Grady Istre – FIELD DOGS

Click here for Grady Istre – FIELD DOGS

Friday, September 28, 2018
Assessing Performance
Wednesday, May 8, 2019
Training attitude

Dog blinds
These days, most waterfowl hunters are concealing their dogs from view of savvy ducks and geese that they hunt by using a blind. I myself had never used a dog blind while duck or goose hunting until this year. In the past, I’ve seen dogs returning with a duck in their mouth, splashing through the pond, and still ducks are landing right next to them. Not only did the ducks seem to have no fear of the dogs, but they did not associate a dog with hunters. As I see it, that has changed. Over the years, ducks have educated themselves by paying attention to hunters’ tactics and I really believe it's due to the larger number of waterfowl hunters.


My granddad was a market hunter back in the heyday of American waterfowling. He used hand-carved decoys made of cypress wood to lure in his prey. The decoys were unpainted, improperly-sanded replicas of ducks, many of which had their heads missing because he shot most of his ducks on the water. Yet, he lured in and shot enough ducks to sell and feed his family. I don't think those old decoys would attract as many ducks in today's hunting world.

Manufacturers of dog blinds get more creative every season. They started out by simply making a metal shell and covering it with camo cloth, and that worked well for starters. Into today's market, the blinds fold flat for storage and have a handle or shoulder strap for ease of carrying out to the field. Some of them have telescoping legs that fold down to elevate the floor some 34 inches in order to keep your dog higher up out of the water. To make your hunting dog more comfortable, many of these enclosures have a porous bottom, which eliminates excess water from a wet dog. Depending on your needs, you can purchase one of these blinds for around $55 all the way up to just under $200, and there’s a great variety to choose from.

One other advantage to using a blind has to do with steadiness. Most dogs feel more comfortable lying down in these blinds, and that makes them more steady to shoot when the action begins. Just having your dog in the “down” position will add to his discipline level as well. It does takes a bit of training to get your dog comfortable with using one of these blinds, but that not unusual. I've witnessed guys trying to force their dogs into a blind without much success. I simply take a dog treat, break off a piece, and give it to the dog. Then, while you have your dog’s attention, quickly toss the remaining piece into the dog blind. I’ve yet to have a dog not go in after that treat.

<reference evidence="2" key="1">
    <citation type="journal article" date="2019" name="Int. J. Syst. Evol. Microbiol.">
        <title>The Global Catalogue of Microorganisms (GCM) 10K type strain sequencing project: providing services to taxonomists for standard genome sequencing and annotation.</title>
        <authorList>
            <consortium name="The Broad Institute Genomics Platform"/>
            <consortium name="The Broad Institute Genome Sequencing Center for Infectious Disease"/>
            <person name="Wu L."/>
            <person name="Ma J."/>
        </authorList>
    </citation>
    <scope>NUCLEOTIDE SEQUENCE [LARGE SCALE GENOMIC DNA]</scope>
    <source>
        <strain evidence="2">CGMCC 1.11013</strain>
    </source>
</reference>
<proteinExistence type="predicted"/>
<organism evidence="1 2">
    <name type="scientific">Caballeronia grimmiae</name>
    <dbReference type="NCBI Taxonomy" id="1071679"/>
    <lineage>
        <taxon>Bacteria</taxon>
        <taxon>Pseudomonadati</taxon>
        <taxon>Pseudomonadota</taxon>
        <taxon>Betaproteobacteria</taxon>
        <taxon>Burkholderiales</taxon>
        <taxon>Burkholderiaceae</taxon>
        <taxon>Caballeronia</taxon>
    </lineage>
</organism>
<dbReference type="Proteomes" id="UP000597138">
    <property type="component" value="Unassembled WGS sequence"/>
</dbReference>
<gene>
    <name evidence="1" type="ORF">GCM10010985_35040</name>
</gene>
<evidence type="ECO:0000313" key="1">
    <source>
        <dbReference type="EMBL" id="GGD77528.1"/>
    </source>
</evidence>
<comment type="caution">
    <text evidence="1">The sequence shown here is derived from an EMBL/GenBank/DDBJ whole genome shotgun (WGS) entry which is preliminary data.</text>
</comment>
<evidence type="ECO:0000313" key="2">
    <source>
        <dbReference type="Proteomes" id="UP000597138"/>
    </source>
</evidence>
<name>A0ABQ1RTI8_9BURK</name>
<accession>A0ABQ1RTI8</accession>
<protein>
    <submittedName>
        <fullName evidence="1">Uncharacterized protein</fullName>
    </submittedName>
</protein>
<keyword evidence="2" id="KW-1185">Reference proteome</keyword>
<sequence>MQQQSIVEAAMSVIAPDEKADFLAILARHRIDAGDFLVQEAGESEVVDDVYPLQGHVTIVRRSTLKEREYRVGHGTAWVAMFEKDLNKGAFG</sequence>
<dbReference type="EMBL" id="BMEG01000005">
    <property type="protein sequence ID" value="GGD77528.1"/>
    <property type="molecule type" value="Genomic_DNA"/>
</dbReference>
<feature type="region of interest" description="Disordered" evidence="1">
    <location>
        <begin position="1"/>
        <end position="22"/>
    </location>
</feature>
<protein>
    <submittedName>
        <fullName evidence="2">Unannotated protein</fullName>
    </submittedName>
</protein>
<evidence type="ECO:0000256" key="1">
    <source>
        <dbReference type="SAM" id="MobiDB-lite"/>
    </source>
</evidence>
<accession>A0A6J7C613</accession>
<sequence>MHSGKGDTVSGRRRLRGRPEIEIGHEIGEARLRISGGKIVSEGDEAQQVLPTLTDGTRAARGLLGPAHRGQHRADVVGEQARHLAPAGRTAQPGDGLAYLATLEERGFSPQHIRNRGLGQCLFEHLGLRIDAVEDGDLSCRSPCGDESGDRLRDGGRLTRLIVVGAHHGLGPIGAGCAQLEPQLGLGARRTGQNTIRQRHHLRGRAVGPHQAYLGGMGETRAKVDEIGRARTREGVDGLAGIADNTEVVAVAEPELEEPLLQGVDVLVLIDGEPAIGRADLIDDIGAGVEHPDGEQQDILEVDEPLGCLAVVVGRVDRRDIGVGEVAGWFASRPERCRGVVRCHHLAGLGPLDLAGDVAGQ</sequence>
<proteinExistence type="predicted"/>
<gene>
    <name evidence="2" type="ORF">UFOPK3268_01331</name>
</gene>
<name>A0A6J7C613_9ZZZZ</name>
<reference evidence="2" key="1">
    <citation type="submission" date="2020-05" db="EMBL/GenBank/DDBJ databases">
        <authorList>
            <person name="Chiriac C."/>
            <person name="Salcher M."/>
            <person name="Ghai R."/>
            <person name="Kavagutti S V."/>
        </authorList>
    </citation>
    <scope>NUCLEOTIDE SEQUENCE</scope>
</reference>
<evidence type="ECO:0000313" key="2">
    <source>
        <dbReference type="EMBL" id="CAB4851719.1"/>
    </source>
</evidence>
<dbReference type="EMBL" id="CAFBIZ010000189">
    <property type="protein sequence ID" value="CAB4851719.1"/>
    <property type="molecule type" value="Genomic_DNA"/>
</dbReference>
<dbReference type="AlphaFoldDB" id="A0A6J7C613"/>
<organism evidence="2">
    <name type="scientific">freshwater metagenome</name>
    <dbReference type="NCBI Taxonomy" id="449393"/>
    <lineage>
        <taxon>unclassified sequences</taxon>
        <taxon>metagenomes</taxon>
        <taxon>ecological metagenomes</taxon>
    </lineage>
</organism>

You can even think ahead, and feed your dog his dinner meal inside the blind. The idea is to demonstrate to the dog that it not dangerous, and no harm will come to him or her if she enters the blind. I had one client who put his dog in a dog blind while he cut his lawn. Getting creative by putting your dog in different situations can only help.

The ducks are getting smarter, fellow hunters, and we need to either adjust or just admit that we have been outsmarted by a DUCK.

Have fun training!

* * *

Grady’s column generally appear in WON every other week and he can be reached at

•   •   •   •   •

We hope you enjoyed this article on our no-charge website Of course, this site contains only a small fraction of the stories that Western Outdoor Publications produces each week in its two northern and southern editions and its special supplements. You can subscribe to the print issue that is mailed weekly and includes the easy flip-page full-color digital issues, or you can purchase a digital only subscription. Click here to see the choice.

Reader Comments
Be the first to comment!
Leave a Comment
* Name:
* Email:
Website (optional):
* Comment:

Advertise with Western Outdoor News